So it is for our greater glory, for “the making infinite of our finite possibilities” that Jesus departed. The Holy Spirit, the divine Love who 'energised' Our Lord's ministry, makes us his witnesses. By dying on the cross, Jesus communicated God's mercy to a world dying for the lack of it; it is the privilege of those who belong to his Body, the Church, to share his divine mission, and to be ourselves, by the grace of the Holy Spirit, made open to the mercy and compassion of God, and, by sharing in his infinite love, to become ourselves agents of his divine life and purpose.
We might say, then, that in a very important sense the events we are living out liturgically in Church over these last two weeks of the Easter season are as much about ourselves and our present and future as they are about Our Lord himself.
This is the great wonder of the ascension. By being lifted up Christ has not abandoned us ( left us as “orphans” in his words in St John’s Gospel) but he has made it possible for his Spirit to enter all times and all places. The Church becomes filled with his Spirit. Our actions become animated in a new way by the Spirit of the God we love and serve. We are enabled by grace to become “Christs to the world.”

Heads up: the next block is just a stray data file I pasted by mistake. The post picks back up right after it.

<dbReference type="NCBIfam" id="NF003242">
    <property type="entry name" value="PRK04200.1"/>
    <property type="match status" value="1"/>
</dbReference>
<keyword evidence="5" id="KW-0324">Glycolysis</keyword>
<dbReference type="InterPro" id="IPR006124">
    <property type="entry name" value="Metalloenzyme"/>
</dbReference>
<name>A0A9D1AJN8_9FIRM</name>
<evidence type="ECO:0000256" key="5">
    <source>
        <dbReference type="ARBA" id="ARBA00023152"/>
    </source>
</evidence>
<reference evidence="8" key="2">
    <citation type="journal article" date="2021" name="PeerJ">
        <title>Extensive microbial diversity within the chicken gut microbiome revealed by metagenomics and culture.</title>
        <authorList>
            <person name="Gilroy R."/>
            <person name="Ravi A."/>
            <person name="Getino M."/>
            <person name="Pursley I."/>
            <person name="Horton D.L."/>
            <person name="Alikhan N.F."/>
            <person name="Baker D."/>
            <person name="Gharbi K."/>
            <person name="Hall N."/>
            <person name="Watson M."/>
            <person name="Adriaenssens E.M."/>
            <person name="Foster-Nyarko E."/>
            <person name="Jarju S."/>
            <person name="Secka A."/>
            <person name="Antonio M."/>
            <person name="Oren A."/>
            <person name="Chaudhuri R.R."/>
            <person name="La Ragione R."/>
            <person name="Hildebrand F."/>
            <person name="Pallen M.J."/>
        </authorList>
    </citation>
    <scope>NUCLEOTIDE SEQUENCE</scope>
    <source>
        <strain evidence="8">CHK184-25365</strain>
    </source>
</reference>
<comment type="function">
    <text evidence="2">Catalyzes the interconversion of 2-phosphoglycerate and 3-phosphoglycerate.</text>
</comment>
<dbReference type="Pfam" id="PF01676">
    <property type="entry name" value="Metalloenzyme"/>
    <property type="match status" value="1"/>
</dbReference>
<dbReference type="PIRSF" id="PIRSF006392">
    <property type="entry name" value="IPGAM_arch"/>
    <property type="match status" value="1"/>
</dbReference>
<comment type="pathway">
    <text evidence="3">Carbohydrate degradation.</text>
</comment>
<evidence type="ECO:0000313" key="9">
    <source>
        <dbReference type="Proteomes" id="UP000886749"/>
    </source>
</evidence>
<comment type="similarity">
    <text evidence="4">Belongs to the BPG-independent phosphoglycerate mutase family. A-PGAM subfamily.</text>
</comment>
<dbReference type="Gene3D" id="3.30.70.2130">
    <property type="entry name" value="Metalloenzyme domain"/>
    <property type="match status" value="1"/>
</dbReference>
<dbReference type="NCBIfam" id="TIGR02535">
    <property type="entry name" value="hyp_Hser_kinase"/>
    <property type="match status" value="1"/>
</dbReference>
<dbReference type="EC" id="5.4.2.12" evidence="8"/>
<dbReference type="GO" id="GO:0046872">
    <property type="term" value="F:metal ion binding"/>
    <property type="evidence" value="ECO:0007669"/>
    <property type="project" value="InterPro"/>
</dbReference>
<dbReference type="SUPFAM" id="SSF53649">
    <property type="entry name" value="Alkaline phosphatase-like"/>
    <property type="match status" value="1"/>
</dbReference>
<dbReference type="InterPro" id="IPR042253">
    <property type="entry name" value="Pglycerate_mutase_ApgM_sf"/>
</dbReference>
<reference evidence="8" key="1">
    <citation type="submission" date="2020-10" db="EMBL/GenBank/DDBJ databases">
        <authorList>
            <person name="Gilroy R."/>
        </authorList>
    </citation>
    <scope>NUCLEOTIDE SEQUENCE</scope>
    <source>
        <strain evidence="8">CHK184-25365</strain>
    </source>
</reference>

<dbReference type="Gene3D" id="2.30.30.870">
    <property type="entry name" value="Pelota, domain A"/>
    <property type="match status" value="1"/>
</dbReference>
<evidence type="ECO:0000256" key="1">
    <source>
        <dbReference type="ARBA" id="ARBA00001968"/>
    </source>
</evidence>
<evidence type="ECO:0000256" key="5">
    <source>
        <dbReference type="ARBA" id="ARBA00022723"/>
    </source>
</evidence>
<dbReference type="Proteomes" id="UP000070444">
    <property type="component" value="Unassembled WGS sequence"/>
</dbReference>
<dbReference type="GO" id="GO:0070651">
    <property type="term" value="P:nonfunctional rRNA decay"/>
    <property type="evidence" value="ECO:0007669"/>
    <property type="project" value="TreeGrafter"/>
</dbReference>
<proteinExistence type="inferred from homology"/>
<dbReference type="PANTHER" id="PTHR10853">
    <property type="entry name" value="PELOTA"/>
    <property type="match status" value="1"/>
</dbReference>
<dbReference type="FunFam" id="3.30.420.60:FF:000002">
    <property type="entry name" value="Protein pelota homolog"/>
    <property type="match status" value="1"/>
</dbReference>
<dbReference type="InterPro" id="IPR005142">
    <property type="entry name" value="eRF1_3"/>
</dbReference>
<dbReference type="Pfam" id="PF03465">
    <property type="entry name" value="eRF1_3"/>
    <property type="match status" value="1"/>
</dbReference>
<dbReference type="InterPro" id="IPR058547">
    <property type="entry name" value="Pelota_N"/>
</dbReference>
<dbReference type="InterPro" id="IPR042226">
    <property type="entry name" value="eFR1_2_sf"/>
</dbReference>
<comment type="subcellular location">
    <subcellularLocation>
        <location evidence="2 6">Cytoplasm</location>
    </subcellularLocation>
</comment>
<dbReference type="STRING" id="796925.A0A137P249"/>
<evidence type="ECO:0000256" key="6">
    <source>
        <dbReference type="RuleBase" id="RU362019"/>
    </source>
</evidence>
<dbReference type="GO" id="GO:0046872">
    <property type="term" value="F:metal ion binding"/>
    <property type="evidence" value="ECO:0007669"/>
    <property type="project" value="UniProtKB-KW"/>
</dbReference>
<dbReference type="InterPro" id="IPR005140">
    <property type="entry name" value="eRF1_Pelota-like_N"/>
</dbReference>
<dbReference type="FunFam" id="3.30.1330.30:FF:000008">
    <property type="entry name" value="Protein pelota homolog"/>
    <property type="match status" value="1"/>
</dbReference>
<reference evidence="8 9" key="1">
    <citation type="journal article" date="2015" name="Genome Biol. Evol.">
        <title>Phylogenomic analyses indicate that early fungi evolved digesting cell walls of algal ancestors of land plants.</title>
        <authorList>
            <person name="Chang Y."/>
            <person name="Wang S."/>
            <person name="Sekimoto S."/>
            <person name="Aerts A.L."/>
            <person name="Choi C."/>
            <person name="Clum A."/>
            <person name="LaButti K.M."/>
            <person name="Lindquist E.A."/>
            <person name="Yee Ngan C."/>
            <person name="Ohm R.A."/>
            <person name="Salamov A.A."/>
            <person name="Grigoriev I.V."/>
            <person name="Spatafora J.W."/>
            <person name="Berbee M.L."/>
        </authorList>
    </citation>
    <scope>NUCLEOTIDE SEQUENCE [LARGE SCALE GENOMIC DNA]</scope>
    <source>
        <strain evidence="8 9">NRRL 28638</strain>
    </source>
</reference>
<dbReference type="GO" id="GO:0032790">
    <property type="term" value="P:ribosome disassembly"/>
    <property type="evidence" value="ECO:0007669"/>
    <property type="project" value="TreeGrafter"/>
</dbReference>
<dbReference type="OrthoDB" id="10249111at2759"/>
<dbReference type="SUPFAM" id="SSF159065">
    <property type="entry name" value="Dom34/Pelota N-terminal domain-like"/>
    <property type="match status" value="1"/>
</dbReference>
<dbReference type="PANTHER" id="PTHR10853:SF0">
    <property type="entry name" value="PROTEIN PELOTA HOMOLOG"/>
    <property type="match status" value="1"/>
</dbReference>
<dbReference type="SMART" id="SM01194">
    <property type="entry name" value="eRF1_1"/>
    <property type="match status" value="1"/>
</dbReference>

And as part of Christ, as part of his Church (which like her Lord lives also beyond the confines of time and space, beyond the passing fashions of the world, which lives both here and in eternity) the resurrection, the ascension and the descent of the Holy Spirit continue to be present in our lives. We draw on these events which have taken place in time, in time and in history yet because of their significance are suspended in eternity - like Christ himself, always contemporary, always with us - and we pray that because of these saving events - because of the great reality of Christ, God with us - we ourselves will be will led to share the great joy of eternity with all the Saints in the presence of God. The Ascension says to us that we, too, are going home.